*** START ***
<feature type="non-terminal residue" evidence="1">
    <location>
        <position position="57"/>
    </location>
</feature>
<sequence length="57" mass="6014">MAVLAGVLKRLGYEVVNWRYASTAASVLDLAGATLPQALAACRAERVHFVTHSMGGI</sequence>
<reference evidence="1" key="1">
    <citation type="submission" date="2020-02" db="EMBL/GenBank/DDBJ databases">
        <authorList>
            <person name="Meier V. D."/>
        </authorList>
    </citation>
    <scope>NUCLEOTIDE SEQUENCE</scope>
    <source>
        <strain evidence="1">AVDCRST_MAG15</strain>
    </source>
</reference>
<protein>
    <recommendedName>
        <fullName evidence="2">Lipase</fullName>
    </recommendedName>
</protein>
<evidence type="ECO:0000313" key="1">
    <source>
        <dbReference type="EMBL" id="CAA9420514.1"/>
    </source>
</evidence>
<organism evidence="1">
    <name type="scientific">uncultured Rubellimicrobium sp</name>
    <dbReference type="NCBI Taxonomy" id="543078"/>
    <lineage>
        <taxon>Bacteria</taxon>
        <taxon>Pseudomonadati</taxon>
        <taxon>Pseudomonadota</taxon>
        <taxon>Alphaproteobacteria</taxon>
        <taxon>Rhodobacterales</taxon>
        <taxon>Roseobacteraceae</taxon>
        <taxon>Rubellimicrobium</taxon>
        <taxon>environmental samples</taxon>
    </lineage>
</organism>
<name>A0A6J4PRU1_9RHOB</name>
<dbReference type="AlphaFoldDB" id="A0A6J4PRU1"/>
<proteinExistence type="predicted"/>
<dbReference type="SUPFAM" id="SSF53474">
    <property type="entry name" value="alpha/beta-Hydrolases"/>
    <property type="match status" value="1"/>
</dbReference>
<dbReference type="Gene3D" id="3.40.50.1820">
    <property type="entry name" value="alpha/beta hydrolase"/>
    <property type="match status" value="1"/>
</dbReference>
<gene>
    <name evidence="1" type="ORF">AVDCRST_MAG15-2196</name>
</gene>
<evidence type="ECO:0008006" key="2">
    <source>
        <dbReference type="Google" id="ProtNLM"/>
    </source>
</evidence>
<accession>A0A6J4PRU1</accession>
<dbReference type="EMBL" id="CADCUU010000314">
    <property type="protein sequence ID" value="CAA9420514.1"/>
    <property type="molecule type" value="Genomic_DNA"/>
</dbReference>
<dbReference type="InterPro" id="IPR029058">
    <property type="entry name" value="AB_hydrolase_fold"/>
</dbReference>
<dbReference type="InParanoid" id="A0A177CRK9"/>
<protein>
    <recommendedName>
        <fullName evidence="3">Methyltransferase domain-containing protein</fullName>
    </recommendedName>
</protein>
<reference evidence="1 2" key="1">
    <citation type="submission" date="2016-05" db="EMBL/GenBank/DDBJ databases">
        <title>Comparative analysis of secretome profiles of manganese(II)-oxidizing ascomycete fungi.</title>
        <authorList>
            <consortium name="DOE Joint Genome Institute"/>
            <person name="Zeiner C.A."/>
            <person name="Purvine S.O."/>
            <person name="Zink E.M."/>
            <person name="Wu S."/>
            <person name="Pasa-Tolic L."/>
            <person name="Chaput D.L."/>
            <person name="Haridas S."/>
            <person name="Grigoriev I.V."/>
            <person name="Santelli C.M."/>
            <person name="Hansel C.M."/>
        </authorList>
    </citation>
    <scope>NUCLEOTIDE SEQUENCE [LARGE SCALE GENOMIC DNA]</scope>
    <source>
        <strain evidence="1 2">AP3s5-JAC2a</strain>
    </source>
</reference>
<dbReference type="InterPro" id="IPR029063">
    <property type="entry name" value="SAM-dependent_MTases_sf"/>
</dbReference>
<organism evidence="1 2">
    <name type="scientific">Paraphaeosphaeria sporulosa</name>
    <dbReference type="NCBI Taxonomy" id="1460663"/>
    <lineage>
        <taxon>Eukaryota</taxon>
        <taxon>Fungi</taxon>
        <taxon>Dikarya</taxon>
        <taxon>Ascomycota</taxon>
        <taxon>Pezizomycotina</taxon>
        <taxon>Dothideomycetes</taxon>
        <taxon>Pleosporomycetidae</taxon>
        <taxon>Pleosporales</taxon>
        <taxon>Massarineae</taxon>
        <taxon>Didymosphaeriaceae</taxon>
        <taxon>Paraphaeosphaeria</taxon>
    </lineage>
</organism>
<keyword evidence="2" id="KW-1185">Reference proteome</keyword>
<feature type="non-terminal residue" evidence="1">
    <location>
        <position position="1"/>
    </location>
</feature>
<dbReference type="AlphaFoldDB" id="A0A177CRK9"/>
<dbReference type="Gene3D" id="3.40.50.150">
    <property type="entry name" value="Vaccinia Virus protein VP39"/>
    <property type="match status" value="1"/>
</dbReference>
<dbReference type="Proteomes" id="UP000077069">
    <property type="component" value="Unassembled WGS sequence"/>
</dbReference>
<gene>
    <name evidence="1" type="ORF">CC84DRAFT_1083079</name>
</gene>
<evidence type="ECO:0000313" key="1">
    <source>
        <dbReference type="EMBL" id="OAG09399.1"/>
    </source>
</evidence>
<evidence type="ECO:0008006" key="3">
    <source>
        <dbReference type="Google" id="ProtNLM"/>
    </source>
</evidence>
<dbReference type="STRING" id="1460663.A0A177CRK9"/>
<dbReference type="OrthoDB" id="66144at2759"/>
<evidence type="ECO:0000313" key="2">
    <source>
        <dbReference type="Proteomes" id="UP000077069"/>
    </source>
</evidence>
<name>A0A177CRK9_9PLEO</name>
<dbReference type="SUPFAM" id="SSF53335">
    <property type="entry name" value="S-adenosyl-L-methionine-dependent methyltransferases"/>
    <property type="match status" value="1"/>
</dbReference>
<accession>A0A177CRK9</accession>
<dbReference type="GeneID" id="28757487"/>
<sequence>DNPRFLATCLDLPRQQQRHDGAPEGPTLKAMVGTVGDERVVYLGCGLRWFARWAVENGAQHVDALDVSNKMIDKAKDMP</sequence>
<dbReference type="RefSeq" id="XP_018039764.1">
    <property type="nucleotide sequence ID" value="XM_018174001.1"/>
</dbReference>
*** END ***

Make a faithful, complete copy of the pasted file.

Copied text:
<feature type="non-terminal residue" evidence="1">
    <location>
        <position position="57"/>
    </location>
</feature>
<sequence length="57" mass="6014">MAVLAGVLKRLGYEVVNWRYASTAASVLDLAGATLPQALAACRAERVHFVTHSMGGI</sequence>
<reference evidence="1" key="1">
    <citation type="submission" date="2020-02" db="EMBL/GenBank/DDBJ databases">
        <authorList>
            <person name="Meier V. D."/>
        </authorList>
    </citation>
    <scope>NUCLEOTIDE SEQUENCE</scope>
    <source>
        <strain evidence="1">AVDCRST_MAG15</strain>
    </source>
</reference>
<protein>
    <recommendedName>
        <fullName evidence="2">Lipase</fullName>
    </recommendedName>
</protein>
<evidence type="ECO:0000313" key="1">
    <source>
        <dbReference type="EMBL" id="CAA9420514.1"/>
    </source>
</evidence>
<organism evidence="1">
    <name type="scientific">uncultured Rubellimicrobium sp</name>
    <dbReference type="NCBI Taxonomy" id="543078"/>
    <lineage>
        <taxon>Bacteria</taxon>
        <taxon>Pseudomonadati</taxon>
        <taxon>Pseudomonadota</taxon>
        <taxon>Alphaproteobacteria</taxon>
        <taxon>Rhodobacterales</taxon>
        <taxon>Roseobacteraceae</taxon>
        <taxon>Rubellimicrobium</taxon>
        <taxon>environmental samples</taxon>
    </lineage>
</organism>
<name>A0A6J4PRU1_9RHOB</name>
<dbReference type="AlphaFoldDB" id="A0A6J4PRU1"/>
<proteinExistence type="predicted"/>
<dbReference type="SUPFAM" id="SSF53474">
    <property type="entry name" value="alpha/beta-Hydrolases"/>
    <property type="match status" value="1"/>
</dbReference>
<dbReference type="Gene3D" id="3.40.50.1820">
    <property type="entry name" value="alpha/beta hydrolase"/>
    <property type="match status" value="1"/>
</dbReference>
<gene>
    <name evidence="1" type="ORF">AVDCRST_MAG15-2196</name>
</gene>
<evidence type="ECO:0008006" key="2">
    <source>
        <dbReference type="Google" id="ProtNLM"/>
    </source>
</evidence>
<accession>A0A6J4PRU1</accession>
<dbReference type="EMBL" id="CADCUU010000314">
    <property type="protein sequence ID" value="CAA9420514.1"/>
    <property type="molecule type" value="Genomic_DNA"/>
</dbReference>
<dbReference type="InterPro" id="IPR029058">
    <property type="entry name" value="AB_hydrolase_fold"/>
</dbReference>
<dbReference type="InParanoid" id="A0A177CRK9"/>
<protein>
    <recommendedName>
        <fullName evidence="3">Methyltransferase domain-containing protein</fullName>
    </recommendedName>
</protein>
<reference evidence="1 2" key="1">
    <citation type="submission" date="2016-05" db="EMBL/GenBank/DDBJ databases">
        <title>Comparative analysis of secretome profiles of manganese(II)-oxidizing ascomycete fungi.</title>
        <authorList>
            <consortium name="DOE Joint Genome Institute"/>
            <person name="Zeiner C.A."/>
            <person name="Purvine S.O."/>
            <person name="Zink E.M."/>
            <person name="Wu S."/>
            <person name="Pasa-Tolic L."/>
            <person name="Chaput D.L."/>
            <person name="Haridas S."/>
            <person name="Grigoriev I.V."/>
            <person name="Santelli C.M."/>
            <person name="Hansel C.M."/>
        </authorList>
    </citation>
    <scope>NUCLEOTIDE SEQUENCE [LARGE SCALE GENOMIC DNA]</scope>
    <source>
        <strain evidence="1 2">AP3s5-JAC2a</strain>
    </source>
</reference>
<dbReference type="InterPro" id="IPR029063">
    <property type="entry name" value="SAM-dependent_MTases_sf"/>
</dbReference>
<organism evidence="1 2">
    <name type="scientific">Paraphaeosphaeria sporulosa</name>
    <dbReference type="NCBI Taxonomy" id="1460663"/>
    <lineage>
        <taxon>Eukaryota</taxon>
        <taxon>Fungi</taxon>
        <taxon>Dikarya</taxon>
        <taxon>Ascomycota</taxon>
        <taxon>Pezizomycotina</taxon>
        <taxon>Dothideomycetes</taxon>
        <taxon>Pleosporomycetidae</taxon>
        <taxon>Pleosporales</taxon>
        <taxon>Massarineae</taxon>
        <taxon>Didymosphaeriaceae</taxon>
        <taxon>Paraphaeosphaeria</taxon>
    </lineage>
</organism>
<keyword evidence="2" id="KW-1185">Reference proteome</keyword>
<feature type="non-terminal residue" evidence="1">
    <location>
        <position position="1"/>
    </location>
</feature>
<dbReference type="AlphaFoldDB" id="A0A177CRK9"/>
<dbReference type="Gene3D" id="3.40.50.150">
    <property type="entry name" value="Vaccinia Virus protein VP39"/>
    <property type="match status" value="1"/>
</dbReference>
<dbReference type="Proteomes" id="UP000077069">
    <property type="component" value="Unassembled WGS sequence"/>
</dbReference>
<gene>
    <name evidence="1" type="ORF">CC84DRAFT_1083079</name>
</gene>
<evidence type="ECO:0000313" key="1">
    <source>
        <dbReference type="EMBL" id="OAG09399.1"/>
    </source>
</evidence>
<evidence type="ECO:0008006" key="3">
    <source>
        <dbReference type="Google" id="ProtNLM"/>
    </source>
</evidence>
<dbReference type="STRING" id="1460663.A0A177CRK9"/>
<dbReference type="OrthoDB" id="66144at2759"/>
<evidence type="ECO:0000313" key="2">
    <source>
        <dbReference type="Proteomes" id="UP000077069"/>
    </source>
</evidence>
<name>A0A177CRK9_9PLEO</name>
<dbReference type="SUPFAM" id="SSF53335">
    <property type="entry name" value="S-adenosyl-L-methionine-dependent methyltransferases"/>
    <property type="match status" value="1"/>
</dbReference>
<accession>A0A177CRK9</accession>
<dbReference type="GeneID" id="28757487"/>
<sequence>DNPRFLATCLDLPRQQQRHDGAPEGPTLKAMVGTVGDERVVYLGCGLRWFARWAVENGAQHVDALDVSNKMIDKAKDMP</sequence>
<dbReference type="RefSeq" id="XP_018039764.1">
    <property type="nucleotide sequence ID" value="XM_018174001.1"/>
</dbReference>